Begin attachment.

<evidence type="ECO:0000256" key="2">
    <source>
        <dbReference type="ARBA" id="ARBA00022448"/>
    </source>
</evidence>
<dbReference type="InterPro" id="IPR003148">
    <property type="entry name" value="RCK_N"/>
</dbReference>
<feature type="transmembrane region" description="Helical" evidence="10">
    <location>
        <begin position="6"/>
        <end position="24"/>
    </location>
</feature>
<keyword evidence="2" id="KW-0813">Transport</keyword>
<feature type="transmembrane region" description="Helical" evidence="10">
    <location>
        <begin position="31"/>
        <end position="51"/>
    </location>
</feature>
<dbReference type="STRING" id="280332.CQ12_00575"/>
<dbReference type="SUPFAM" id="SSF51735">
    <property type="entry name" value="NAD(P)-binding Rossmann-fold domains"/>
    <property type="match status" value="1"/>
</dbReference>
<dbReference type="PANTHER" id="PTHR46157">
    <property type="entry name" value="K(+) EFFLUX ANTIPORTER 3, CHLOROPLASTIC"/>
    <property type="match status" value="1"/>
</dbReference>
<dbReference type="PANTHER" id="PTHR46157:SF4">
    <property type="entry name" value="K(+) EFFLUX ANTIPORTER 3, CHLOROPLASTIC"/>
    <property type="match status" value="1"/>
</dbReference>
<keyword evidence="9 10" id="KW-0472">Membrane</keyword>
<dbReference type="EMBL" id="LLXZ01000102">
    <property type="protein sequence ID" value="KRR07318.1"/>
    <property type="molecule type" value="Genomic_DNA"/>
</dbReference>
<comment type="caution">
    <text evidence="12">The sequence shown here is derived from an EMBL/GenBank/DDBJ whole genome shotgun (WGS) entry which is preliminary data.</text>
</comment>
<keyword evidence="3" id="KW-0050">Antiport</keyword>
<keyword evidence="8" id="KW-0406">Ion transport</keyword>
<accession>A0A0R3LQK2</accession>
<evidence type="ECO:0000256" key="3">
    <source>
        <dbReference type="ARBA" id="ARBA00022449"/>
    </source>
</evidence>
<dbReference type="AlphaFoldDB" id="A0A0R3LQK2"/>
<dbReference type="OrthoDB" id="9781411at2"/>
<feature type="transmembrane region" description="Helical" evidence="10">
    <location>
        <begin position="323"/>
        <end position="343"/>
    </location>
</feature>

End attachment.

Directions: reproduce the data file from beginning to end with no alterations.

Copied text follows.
<evidence type="ECO:0000256" key="2">
    <source>
        <dbReference type="ARBA" id="ARBA00022448"/>
    </source>
</evidence>
<dbReference type="InterPro" id="IPR003148">
    <property type="entry name" value="RCK_N"/>
</dbReference>
<feature type="transmembrane region" description="Helical" evidence="10">
    <location>
        <begin position="6"/>
        <end position="24"/>
    </location>
</feature>
<keyword evidence="2" id="KW-0813">Transport</keyword>
<feature type="transmembrane region" description="Helical" evidence="10">
    <location>
        <begin position="31"/>
        <end position="51"/>
    </location>
</feature>
<dbReference type="STRING" id="280332.CQ12_00575"/>
<dbReference type="SUPFAM" id="SSF51735">
    <property type="entry name" value="NAD(P)-binding Rossmann-fold domains"/>
    <property type="match status" value="1"/>
</dbReference>
<dbReference type="PANTHER" id="PTHR46157">
    <property type="entry name" value="K(+) EFFLUX ANTIPORTER 3, CHLOROPLASTIC"/>
    <property type="match status" value="1"/>
</dbReference>
<dbReference type="PANTHER" id="PTHR46157:SF4">
    <property type="entry name" value="K(+) EFFLUX ANTIPORTER 3, CHLOROPLASTIC"/>
    <property type="match status" value="1"/>
</dbReference>
<keyword evidence="9 10" id="KW-0472">Membrane</keyword>
<dbReference type="EMBL" id="LLXZ01000102">
    <property type="protein sequence ID" value="KRR07318.1"/>
    <property type="molecule type" value="Genomic_DNA"/>
</dbReference>
<comment type="caution">
    <text evidence="12">The sequence shown here is derived from an EMBL/GenBank/DDBJ whole genome shotgun (WGS) entry which is preliminary data.</text>
</comment>
<keyword evidence="3" id="KW-0050">Antiport</keyword>
<keyword evidence="8" id="KW-0406">Ion transport</keyword>
<accession>A0A0R3LQK2</accession>
<evidence type="ECO:0000256" key="3">
    <source>
        <dbReference type="ARBA" id="ARBA00022449"/>
    </source>
</evidence>
<dbReference type="AlphaFoldDB" id="A0A0R3LQK2"/>
<dbReference type="OrthoDB" id="9781411at2"/>
<feature type="transmembrane region" description="Helical" evidence="10">
    <location>
        <begin position="323"/>
        <end position="343"/>
    </location>
</feature>